Breaking Boundaries

Female Athletes Changing the Game in Historically Male-Dominated Sports

Game Changer: Connelly taking the field as a defensive linebacker.

Game Changer: Connelly taking the field as a defensive linebacker.

Haley Flynn and Eliot Poffenberger

     In recent years, the number of female athletes competing in traditionally male dominated sports, such as football and wrestling, has increased exponentially. This increase can not be directly attributed to the previous lack of female interest in these sports; it is likely a combination of sparked interest and more importantly, increased acceptance. 

     It is probable that the interest in playing traditionally male dominated sports among female athletes has always been high, but restricting societal norms and lack of acceptance in the community have discouraged many female athletes from competing.

     Many female students at Foran have gone out for these teams with the goal of competing in a sport that they enjoy, having little concern for negative feedback.

     Senior Sara Connelly’s love and fascination for football as a child influenced her to join the Foran football team. The lack of female athletes on the football team was no concern for Connelly, who wanted to have fun and play the sport she loves.

     Connelly says, “When I first joined, I remember being nervous, but not about the contact or fundamentals of the sport. I was nervous about the way I would adapt and fit with the team.”

     Everything Connelly hoped for happened, and she was welcomed on the team as just another athlete as she hoped. 

     Connelly describes her experience as “nothing more than perfect.” 

     Witnessing other women both in and out of school environments striving for what they want, regardless of being a minority in a male dominated sport, is inspiring. Following interests and finding what brings happiness should be a priority for everyone, but some struggle more than others when faced with adversity.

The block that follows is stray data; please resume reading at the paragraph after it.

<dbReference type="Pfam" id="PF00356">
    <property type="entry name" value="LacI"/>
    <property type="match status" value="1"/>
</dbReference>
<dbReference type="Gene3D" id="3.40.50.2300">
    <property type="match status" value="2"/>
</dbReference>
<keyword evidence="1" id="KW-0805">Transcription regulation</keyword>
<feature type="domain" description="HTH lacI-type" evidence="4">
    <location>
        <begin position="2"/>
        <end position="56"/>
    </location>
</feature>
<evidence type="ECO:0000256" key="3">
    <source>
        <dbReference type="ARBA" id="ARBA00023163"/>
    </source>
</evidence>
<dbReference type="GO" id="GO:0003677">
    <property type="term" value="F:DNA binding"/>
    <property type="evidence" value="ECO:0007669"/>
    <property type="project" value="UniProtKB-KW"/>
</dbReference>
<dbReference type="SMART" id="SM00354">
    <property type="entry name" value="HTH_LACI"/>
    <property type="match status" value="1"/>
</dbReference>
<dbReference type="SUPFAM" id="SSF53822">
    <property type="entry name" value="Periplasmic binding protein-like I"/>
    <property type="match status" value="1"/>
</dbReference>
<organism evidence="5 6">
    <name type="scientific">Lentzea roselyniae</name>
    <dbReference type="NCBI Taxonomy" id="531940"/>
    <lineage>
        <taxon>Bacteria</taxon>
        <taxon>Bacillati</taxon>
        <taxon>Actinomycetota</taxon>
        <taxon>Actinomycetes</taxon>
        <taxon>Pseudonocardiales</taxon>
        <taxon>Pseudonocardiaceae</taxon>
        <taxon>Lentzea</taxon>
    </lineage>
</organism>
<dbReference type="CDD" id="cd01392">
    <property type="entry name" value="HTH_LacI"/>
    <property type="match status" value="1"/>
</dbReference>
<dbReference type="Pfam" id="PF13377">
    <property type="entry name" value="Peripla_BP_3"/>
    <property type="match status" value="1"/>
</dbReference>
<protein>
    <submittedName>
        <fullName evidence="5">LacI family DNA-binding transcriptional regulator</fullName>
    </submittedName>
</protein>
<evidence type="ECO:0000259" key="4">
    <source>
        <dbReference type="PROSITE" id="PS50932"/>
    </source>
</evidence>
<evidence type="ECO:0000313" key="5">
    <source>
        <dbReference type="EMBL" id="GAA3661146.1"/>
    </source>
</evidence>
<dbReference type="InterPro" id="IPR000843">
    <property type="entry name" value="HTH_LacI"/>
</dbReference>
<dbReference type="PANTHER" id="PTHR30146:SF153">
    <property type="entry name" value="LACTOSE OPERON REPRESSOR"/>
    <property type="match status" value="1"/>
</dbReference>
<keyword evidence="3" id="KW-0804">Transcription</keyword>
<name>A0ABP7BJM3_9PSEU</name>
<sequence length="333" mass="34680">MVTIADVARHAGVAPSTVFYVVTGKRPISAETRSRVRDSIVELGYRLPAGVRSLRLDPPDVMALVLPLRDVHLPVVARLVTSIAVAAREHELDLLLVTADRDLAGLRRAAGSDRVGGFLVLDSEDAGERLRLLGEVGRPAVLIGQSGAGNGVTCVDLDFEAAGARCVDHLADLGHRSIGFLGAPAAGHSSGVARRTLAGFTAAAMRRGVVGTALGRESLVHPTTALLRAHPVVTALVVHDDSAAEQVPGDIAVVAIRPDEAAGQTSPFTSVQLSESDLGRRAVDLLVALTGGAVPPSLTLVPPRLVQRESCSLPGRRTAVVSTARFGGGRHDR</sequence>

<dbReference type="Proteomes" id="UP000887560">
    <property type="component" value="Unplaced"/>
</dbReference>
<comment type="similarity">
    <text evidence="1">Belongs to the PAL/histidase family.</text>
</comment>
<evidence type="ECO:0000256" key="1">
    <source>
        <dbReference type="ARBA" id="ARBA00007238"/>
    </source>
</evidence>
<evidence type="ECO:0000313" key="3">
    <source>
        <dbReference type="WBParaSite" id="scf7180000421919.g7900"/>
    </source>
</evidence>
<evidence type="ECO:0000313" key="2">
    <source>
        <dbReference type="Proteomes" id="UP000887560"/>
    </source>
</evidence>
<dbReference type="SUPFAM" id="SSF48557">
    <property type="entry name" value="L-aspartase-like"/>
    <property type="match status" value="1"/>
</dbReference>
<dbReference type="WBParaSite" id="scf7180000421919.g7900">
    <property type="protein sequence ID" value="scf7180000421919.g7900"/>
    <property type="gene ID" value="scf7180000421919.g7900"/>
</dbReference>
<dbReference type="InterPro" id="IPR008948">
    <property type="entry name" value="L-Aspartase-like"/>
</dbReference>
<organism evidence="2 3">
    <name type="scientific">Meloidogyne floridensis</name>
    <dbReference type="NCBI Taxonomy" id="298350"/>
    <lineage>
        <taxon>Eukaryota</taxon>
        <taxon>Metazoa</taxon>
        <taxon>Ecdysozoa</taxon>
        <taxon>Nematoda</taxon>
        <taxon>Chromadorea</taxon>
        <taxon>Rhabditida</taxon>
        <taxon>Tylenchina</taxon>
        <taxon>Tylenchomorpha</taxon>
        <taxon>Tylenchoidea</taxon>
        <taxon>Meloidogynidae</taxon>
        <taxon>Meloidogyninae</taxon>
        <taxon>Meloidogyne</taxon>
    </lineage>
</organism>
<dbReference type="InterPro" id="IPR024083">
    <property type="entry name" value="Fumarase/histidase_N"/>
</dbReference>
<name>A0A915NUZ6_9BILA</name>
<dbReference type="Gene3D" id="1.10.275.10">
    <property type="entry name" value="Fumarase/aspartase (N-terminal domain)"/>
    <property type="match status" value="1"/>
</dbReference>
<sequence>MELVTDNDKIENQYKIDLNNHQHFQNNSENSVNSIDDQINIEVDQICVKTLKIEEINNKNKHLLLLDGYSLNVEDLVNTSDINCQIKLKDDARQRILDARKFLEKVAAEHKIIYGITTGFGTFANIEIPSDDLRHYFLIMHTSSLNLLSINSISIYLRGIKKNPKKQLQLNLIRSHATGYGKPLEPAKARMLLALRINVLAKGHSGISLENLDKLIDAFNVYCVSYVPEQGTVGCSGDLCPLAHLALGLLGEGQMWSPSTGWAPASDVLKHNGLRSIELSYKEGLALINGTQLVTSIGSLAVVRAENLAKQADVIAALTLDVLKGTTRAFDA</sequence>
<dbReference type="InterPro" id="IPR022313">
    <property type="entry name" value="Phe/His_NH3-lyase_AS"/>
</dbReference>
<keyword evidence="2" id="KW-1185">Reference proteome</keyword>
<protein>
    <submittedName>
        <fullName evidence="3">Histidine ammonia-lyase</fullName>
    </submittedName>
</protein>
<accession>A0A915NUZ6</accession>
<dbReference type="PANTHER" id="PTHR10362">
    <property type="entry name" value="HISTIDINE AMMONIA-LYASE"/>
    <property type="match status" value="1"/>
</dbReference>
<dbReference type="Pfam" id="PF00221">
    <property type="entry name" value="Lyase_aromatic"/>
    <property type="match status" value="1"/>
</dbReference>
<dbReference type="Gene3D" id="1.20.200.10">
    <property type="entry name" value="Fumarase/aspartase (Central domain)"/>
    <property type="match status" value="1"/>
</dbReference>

Female students who follow their interests despite conflict help lead others to do the same, opening a new door for female athletes that desire competition in male dominated sports. 

     Another student breaking boundaries in the athletic world is Kelly Aspras, a member of the Foran wrestling team. It’s especially important for minority groups to feel represented through mentors, and Aspras is among those who look up to such figures.

     Aspras says, “If I had a role model it would be a girl named Jackie Smith. My first day she helped me, she taught me so much. She is an amazing wrestler. She is Division One at Sacred Heart University. She’s amazing and I always looked up to her.”

     Womens wrestling is a fast growing sport, and because of athletes like Aspras, the number of female wrestlers has and will continue to grow.

     According to Gary Abbott, media face of USA Wrestling, “In 1990, there were 112 girls who participated in high school wrestling. For 27 straight years, girls’ high school wrestling has grown.”

     Today, a total of 21,124 girls are involved in the sport in 2,890 schools, according to the most recent NFHS High School Athletics Participation Survey.

     For female athletes who want to further their athletic career in wrestling, there are currently 48 programs at the collegiate level for women.

     Connelly says, “I hope to see more girls come and play the sport they want without fear. I hope every woman takes pride in the sport they play, whether it’s female or male dominated. Join a sport you love, because you will learn more about yourself as an athlete but even more as a person.”